You can see that we are reacting to the immediate problem.  This is not something that I can say we need to implement two or three years from now.  We have to act on something pretty quickly. 

Senator Hanley-Bowdoin:  It seems to me that we have time to reopen the dialog and get faculty involved in this process and try to see if we can come up with a solution to this that is going to meet the needs of the university and also be fair to faculty and the people that work with them.  I would like to request that this be reopened and faculty get involved.  I think you need to reconstitute the task force and make it more broadly and get faculty represented on that task force who can come forward with representing the faculty position on this and potentially put forward other solutions.

Vice Chancellor Gilligan:  I think we should have a faculty study group that looks at what has been done so far.  I don’t think that we need to reinvent the wheel because I think a lot of this is self-evident.  I think we need to get a faculty study group to look at the work that has been done and come back and give us a report.

Secretary Bruck:  I have had the pleasure of attending several senior faculty meetings just over the past week and when discussing promotion, post tenure review, things of this nature I hear publications and I hear grants and as we all know you need publications in order to build up the record to get grants.  When a certain individual did not have a lot of graduate students we said well probably that person should have more graduate students.  What I hear from many of my colleagues is exactly what was discussed, “If I had an active research program and I have a choice of having three post docs or three graduate students in my lab in order to be able to gain that publication record and be competitive for grants that is what I’m going to do.”  Unless there is a specific directory that quotes what you just said, our job is to train graduate students and if that means that publication output is not equivalent to that of having post docs then its okay and that should be part of the culture.  I think it needs to be stated as such because that is not in my opinion the culture of this university right now and being given a choice if that is the way it is going to be people are going to protect their own programs and it is not going to be followed.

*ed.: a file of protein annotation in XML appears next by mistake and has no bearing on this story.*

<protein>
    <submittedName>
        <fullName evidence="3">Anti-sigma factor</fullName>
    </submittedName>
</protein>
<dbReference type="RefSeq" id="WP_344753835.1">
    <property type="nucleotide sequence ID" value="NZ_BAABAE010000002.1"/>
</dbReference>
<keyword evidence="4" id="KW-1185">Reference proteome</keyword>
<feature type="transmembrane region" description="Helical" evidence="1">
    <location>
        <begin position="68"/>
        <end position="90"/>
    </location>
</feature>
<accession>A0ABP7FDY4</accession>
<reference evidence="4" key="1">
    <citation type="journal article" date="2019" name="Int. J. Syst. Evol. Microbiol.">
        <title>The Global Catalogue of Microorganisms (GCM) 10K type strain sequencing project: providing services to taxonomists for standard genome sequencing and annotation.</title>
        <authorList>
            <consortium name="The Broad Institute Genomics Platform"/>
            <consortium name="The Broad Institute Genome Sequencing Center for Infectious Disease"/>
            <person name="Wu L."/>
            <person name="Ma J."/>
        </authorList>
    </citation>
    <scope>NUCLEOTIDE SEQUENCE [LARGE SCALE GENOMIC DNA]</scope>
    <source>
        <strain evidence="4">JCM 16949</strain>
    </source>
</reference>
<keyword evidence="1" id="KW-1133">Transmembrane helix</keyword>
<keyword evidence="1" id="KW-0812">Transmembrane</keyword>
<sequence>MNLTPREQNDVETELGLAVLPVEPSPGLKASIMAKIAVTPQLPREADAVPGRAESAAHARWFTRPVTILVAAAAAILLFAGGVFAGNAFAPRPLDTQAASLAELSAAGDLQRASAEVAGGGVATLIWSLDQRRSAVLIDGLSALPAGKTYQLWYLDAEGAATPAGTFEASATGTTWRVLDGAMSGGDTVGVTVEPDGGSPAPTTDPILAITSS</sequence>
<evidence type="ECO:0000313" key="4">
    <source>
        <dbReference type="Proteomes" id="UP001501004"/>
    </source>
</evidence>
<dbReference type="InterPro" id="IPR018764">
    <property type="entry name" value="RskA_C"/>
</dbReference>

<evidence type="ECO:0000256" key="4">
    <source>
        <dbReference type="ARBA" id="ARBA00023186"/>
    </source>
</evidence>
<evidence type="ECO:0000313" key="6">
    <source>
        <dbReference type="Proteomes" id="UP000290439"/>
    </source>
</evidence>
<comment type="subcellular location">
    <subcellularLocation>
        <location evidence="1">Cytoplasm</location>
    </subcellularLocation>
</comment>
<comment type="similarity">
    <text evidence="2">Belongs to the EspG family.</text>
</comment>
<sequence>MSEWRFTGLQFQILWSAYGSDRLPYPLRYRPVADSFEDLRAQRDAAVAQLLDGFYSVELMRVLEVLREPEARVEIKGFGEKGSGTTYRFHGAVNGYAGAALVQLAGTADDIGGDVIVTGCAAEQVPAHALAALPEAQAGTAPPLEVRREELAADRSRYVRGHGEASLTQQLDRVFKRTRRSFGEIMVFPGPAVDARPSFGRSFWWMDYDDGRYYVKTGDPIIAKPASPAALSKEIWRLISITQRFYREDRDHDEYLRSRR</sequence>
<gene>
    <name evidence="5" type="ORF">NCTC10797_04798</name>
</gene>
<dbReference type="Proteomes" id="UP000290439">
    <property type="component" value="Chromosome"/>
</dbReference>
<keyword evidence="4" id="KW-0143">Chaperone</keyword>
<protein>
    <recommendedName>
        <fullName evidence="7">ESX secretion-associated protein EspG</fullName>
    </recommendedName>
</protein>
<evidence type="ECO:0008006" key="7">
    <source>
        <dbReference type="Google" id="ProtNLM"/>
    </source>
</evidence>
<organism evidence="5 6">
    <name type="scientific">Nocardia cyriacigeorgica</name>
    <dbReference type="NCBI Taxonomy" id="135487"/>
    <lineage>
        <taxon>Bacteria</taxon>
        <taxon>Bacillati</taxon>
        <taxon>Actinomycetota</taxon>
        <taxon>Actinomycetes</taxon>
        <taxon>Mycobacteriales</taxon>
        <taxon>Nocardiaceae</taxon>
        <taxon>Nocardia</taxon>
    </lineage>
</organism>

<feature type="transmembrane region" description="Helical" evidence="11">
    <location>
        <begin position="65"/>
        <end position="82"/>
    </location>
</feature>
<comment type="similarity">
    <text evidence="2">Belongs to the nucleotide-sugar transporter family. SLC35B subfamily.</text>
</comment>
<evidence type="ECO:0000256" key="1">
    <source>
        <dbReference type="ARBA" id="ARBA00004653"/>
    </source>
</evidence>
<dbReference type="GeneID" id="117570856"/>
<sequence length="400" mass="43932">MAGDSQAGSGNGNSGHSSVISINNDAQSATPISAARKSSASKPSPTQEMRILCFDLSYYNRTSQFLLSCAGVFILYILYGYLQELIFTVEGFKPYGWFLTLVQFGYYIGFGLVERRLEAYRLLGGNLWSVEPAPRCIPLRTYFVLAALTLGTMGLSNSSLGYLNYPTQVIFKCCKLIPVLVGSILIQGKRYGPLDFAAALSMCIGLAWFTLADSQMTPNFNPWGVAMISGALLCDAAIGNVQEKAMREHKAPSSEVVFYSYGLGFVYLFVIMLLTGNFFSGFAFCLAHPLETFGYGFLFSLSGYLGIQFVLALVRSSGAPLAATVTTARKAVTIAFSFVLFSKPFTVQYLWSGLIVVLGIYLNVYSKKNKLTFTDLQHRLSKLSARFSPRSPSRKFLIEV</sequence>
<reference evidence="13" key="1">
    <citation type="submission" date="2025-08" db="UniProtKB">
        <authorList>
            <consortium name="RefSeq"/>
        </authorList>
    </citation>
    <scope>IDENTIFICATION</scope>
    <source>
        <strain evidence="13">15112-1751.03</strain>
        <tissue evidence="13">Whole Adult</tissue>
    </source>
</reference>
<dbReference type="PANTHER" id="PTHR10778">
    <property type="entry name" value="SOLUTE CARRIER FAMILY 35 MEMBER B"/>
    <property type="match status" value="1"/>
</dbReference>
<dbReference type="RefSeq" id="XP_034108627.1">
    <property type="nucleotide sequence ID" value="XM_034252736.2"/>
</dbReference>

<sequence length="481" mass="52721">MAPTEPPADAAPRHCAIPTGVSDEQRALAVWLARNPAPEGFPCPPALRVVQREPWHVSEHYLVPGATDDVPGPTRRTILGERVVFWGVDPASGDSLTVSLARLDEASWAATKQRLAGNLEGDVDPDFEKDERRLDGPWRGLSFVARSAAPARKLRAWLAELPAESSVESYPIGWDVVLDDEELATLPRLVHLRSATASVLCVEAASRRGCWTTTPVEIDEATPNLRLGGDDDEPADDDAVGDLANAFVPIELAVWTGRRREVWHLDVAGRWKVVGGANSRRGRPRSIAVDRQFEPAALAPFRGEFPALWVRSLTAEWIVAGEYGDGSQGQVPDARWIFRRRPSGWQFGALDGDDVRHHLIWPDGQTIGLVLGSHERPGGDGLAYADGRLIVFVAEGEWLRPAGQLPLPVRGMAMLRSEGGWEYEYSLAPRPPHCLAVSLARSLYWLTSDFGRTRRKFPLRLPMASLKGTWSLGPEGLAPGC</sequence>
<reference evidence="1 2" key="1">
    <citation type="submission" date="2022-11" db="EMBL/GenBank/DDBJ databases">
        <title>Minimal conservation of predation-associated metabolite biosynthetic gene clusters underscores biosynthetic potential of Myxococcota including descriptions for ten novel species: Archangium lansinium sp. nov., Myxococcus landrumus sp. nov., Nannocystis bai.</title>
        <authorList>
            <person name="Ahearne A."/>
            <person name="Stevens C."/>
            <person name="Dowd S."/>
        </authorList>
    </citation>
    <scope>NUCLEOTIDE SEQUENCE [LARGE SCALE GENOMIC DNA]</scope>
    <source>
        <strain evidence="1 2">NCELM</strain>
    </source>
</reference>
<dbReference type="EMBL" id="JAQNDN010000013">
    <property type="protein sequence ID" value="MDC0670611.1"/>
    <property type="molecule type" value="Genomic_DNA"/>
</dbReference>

Vice Chancellor Gilligan:  I think supporting graduate education and research which to me are synonymous in terms of the way we do things in the United States needs to be stated more emphatically. 

6. Old Business
Post Tenure Review of Faculty
Provost Nielsen stated that the Faculty Senate has made some changes that are contrary to the wishes of the department heads as they review the document.  He asked, “What does that mean for us?”

Senior Vice Provost Perry:  I think we are going to learn that the document is going to go back and come to the deans who will be asked to react to these proposed changes and then they will be asked to go back to the department heads to get some reaction.  Some of these items I think will be accepted. 

Chair Allen:  I think the essence is that it would be easier the other way and the administrators would like that.   I think here we as faculty are very concerned because it is our jobs.  You have to understand that the faculty really is concerned about this post tenure review because it directly impacts us more than any administrator. 

Senior Vice Provost Perry:  The voice of the faculty is heard from different directions and with all due respect to this body a lot of what department heads were putting into their piece was from their faculty.  Whatever is not accepted of this will return to you.

Senator Blank:  It raises the question the extent to which the faculty senators have communicated with the faculty in their colleges and therefore in their departments what the Faculty Senate deliberations be and the will of the Faculty Senate on this.  I think it needs to be communicated to the department heads that the Faculty Senate is saying to the faculty that we want responsibility.